Crackdown at home, glamor abroad: HRHN head of advocacy discusses Azerbaijan’s tools of repression

Meydan TV spoke with HRHN Head of Advocacy Florian Irminger about the key findings of the report, titled “”Breaking point in Azerbaijan: Promotion and glamour abroad, Repression and imprisonment at home.”

Image – Florian Irminger

In a new


 released last week, the Human Rights House Network (HRHN) and Freedom Now provide a comprehensive analysis of the tools and methods Azerbaijani authorities are using to crack down on civil society. Meydan TV spoke with HRHN Head of Advocacy Florian Irminger about the key findings of the report, titled “”Breaking point in Azerbaijan: Promotion and glamour abroad, Repression and imprisonment at home.”

Your report is different from previous human rights studies on Azerbaijan in the way it explores strategies of coercion and control used in modern Azerbaijan. What motivated you to produce this report at this time?

The issue of arbitrary detention in Azerbaijan is nothing new; the Azerbaijani government has publicly committed itself to ending arbitrary detention inside the country as part of the accession process in joining the Council of Europe. Our motivation in producing the report is due to the fact that the country instead of doing its best to end a practice is in fact adopting laws to give a shine of legality to the arrest of key civil society leaders. This is also where our report is particular: it documents in detail how, step by step, the authorities put in place a repressive system and how, one after another, leading figures were arrested.

What challenges did you face in conducting your research?

Freedom Now and the Human Rights House Network have a longstanding experience working on Azerbaijan. We know the country well and have excellent contacts with so many Azerbaijani powerful human rights defenders, journalists and activists. We however have to admit to two challenges.

Firstly, our report was prepared with findings, material and sources provided by so many colleagues who are now behind bars, such human rights lawyer Intigam Aliyev, or human rights defenders Leyla Yunus and Rasul Jafarov, who from prison in August 2014 finalized their list of almost 100 political prisoners in the country, including themselves at that point.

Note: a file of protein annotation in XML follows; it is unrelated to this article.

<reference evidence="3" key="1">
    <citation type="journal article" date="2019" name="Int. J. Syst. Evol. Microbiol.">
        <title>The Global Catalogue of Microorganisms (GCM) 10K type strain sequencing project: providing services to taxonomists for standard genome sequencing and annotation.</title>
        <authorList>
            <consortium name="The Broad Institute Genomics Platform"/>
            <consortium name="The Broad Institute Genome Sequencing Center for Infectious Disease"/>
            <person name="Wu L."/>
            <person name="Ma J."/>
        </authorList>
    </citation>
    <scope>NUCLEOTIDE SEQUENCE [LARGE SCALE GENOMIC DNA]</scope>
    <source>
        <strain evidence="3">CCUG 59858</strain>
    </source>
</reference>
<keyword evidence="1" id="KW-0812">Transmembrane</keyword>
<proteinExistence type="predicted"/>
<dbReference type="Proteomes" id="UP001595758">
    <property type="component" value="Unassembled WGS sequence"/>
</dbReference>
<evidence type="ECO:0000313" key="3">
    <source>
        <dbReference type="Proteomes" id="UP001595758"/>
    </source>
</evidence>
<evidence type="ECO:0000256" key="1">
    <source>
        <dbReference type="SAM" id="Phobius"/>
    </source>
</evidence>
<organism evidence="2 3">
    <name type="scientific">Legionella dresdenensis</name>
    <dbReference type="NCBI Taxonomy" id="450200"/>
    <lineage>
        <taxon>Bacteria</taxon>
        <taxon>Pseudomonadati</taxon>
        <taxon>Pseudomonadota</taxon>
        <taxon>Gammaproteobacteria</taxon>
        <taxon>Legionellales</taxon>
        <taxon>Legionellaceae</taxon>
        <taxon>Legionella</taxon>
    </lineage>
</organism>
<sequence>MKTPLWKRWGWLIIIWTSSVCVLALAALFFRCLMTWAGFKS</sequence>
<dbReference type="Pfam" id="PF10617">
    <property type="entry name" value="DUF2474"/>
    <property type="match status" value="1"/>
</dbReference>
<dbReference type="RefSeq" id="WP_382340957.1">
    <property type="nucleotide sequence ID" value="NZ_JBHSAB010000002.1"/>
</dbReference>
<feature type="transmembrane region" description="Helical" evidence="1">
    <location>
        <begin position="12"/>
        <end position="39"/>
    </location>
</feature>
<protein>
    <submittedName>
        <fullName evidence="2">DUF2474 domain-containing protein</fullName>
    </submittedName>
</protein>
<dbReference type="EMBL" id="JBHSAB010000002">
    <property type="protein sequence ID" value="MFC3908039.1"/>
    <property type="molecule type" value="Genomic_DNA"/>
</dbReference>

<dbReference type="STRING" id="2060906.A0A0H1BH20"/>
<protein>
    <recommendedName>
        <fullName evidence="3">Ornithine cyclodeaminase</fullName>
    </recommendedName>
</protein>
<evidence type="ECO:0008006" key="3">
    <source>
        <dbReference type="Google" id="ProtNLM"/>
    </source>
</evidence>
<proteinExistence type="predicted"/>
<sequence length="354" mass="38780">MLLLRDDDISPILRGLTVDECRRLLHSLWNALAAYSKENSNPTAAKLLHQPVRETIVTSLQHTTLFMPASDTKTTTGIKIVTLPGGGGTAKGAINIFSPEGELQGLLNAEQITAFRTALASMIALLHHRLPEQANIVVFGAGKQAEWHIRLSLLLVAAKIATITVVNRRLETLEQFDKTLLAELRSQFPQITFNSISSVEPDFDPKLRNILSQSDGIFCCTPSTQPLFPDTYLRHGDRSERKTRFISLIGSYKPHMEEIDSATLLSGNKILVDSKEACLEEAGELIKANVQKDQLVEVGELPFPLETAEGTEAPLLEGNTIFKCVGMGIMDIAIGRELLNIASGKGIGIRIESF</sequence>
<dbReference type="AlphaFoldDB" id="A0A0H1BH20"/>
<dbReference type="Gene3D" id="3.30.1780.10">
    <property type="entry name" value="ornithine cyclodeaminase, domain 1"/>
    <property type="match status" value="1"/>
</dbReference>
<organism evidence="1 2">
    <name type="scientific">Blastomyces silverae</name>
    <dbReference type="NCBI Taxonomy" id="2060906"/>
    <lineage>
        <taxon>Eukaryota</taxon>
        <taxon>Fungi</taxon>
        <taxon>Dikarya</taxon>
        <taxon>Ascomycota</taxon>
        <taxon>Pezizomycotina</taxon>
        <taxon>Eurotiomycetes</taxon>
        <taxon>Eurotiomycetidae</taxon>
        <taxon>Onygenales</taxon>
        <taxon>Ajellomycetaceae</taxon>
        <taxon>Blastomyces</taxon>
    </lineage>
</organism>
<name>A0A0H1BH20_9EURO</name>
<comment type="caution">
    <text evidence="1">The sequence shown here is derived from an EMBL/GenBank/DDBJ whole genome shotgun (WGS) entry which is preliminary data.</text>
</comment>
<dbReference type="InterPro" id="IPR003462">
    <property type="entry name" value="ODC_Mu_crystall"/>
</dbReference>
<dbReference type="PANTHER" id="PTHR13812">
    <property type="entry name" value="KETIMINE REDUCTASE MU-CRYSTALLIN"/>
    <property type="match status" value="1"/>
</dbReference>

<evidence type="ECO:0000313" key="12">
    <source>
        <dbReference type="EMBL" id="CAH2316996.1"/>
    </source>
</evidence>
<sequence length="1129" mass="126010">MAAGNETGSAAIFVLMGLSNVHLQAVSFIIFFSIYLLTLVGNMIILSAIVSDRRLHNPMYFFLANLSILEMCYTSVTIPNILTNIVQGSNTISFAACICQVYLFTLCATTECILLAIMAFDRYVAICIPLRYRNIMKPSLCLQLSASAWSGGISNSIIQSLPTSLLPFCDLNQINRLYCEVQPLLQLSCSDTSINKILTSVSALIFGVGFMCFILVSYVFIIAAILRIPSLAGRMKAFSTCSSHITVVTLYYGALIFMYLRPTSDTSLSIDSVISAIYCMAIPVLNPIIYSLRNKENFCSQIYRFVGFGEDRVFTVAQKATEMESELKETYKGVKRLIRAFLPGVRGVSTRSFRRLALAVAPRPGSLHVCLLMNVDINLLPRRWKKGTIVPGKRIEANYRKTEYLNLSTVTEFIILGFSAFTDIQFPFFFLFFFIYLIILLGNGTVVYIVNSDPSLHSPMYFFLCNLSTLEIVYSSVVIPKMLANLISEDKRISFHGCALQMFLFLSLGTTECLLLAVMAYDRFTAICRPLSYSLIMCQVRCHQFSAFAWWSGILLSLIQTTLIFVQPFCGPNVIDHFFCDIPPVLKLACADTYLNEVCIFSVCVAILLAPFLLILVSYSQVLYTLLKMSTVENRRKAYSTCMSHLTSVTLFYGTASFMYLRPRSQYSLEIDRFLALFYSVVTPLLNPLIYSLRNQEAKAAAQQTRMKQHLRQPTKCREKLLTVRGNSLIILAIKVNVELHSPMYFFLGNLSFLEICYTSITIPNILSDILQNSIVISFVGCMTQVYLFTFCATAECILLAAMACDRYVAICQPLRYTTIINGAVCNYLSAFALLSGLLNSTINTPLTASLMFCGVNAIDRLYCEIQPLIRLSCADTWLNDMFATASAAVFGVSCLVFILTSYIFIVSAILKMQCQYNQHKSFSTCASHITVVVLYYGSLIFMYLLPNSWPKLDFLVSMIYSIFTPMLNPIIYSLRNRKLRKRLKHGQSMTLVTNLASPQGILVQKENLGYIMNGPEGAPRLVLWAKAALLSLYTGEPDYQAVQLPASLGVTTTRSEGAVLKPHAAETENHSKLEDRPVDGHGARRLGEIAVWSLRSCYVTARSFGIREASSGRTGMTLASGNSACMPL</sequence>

Secondly, the pressure against lawyers makes access to first hand court documentation very dangerous. We document the pressure against lawyers in the report, but such is a key concern and difficulty, but frankly also a sign of the level of crackdown and the lack of rule of law.

The report indeed draws a link between repression at home and outward images of openness fuelled by international leaders and celebrities attending events in Azerbaijan. Are Western leaders complicit in sustaining dictatorship in Azerbaijan?

I would not say complicit but the European Union, and its member states have yet to change their mindset. What we show in the report is that three events were seen by many as moments of progress in the country, and they in fact were signs of further repression: in 2012 the Eurovision, in 2013 the presidential election, and in 2014 the Chairmanship of the Council of Europe.

When political leaders of Europe believe that in 2015 the European Games or in 2016 the Formula 1 competition will be moments of progress, they are wrong. We document therefore why they have to change their mindset: Azerbaijan is not hosting fancy events to show their progress on the human rights and social fronts but simply to promote themselves.

In what ways do the methods of repression in Azerbaijan differ from other authoritarian states? Did you find them more sophisticated, for lack of a better word?

Azerbaijan distinguishes itself by crackdown and imprisonment at home, but promotion and glamour abroad. At the time when it counts over 100 political prisoners and civil society was merely shut down, it is also massively present in Europe with its promotion for the European Games of June 2015. The difference in the methods is there; selling wonder abroad and thereby attracting much positive attention. This of course includes the fact that Azerbaijan’s resources allow the government to massively fund such promotion campaigns, including with Western politicians.

Located next to Iran, Azerbaijan appears to Western countries as a lesser evil and an example of a modern, predominantly Shiite state. What role do geopolitics and energy play in shielding Azerbaijan from criticism?